The dispute over the emblem for the 2020 Olympic games and its alleged plagiarism continues to simmer in Japan people are still suggesting alternatives to what are currently the most beleaguered geometric shapes in the world.

And then there are those who are embracing the still official emblem for what it is. Convenience store chain 7-Eleven is one such proponent. One franchise in Musashikoganei created a homage out of the delicious Japanese stewed food known as oden for a promotional posted to be hung in their store.

However, the Tokyo Olympic Committee politely refused use of the poster saying that the placement of foodstuffs infringed on the likeness of their emblem which is currently being accused of infringing on another logo.

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This rice omelet, grilled eel, oden, and fried pork are actually cakes! We try them all

We previously ran an article about Maplies, a bakery in Shinjuku that excels in the art of making cake look exactly like Chinese food, namely gyoza, ramen (salt or soy sauce), and tenshindon.

About a year has past since then and our reporter Mr. Sato had a sudden hankering for some cake that looked like egg, crab meat, and rice. He headed down to Maplies only to be shocked at what he found. The bakery had added a whole new assortment of cakes that look exactly like other foods!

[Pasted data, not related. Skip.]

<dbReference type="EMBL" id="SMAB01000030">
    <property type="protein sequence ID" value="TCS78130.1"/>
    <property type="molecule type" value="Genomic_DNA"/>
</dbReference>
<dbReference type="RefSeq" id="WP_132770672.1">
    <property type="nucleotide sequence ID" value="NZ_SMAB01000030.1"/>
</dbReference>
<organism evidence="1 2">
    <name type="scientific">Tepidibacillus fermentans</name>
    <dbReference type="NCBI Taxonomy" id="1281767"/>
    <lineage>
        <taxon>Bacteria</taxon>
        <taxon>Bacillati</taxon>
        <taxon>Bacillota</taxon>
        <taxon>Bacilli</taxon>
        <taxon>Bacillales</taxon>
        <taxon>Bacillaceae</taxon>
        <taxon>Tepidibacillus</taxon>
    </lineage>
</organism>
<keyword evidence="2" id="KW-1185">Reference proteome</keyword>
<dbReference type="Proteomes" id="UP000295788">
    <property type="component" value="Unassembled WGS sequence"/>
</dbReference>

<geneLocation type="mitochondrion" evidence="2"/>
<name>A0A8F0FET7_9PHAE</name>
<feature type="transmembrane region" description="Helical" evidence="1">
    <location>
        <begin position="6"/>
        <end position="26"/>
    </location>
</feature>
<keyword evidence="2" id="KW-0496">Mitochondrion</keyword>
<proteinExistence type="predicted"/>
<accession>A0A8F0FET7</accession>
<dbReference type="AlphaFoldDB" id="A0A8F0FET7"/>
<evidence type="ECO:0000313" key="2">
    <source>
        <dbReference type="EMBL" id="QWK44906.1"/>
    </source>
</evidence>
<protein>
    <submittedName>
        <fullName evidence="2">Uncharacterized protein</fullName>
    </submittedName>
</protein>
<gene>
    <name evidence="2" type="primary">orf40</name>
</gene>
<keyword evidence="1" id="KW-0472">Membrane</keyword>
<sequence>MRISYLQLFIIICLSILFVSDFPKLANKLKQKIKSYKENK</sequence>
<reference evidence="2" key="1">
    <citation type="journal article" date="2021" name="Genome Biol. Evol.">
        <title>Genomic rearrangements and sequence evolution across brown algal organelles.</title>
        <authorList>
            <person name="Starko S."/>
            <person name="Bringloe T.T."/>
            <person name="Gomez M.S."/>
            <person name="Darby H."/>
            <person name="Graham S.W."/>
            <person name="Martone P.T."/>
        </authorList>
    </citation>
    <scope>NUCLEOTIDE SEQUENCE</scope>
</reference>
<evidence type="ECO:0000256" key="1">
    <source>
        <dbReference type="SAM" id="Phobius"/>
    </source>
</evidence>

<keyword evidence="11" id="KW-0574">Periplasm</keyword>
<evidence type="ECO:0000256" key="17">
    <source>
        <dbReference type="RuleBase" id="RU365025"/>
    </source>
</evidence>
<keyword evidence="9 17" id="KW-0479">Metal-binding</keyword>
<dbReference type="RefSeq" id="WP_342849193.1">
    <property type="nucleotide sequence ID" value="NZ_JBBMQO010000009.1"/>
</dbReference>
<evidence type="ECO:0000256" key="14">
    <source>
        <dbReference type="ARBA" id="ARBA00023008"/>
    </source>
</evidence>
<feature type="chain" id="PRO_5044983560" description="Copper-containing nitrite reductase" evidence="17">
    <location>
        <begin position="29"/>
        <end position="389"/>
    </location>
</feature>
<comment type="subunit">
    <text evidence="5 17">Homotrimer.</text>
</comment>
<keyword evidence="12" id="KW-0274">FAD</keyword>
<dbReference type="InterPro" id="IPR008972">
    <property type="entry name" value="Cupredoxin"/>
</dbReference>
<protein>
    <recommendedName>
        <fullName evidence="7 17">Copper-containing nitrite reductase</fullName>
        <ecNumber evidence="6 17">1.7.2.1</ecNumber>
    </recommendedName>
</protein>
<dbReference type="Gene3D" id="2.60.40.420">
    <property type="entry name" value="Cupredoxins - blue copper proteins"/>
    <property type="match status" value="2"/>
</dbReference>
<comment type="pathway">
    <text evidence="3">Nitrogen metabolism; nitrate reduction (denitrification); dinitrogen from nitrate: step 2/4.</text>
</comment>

Needless to say he bought one of each and brought them back to the office for a taste of pure confusion.

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Rice cooker oden: Quick, cheap, and delicious

Between rising sales tax and the dropping value of the yen, prices are on the rise for food in Japan. That puts us in a bit of a bind, since food is one of our favorite things to buy, along with swell stuff like shelter and clothing (although if you’re a work-from-home Internet writer, you can sometimes get away without that last one).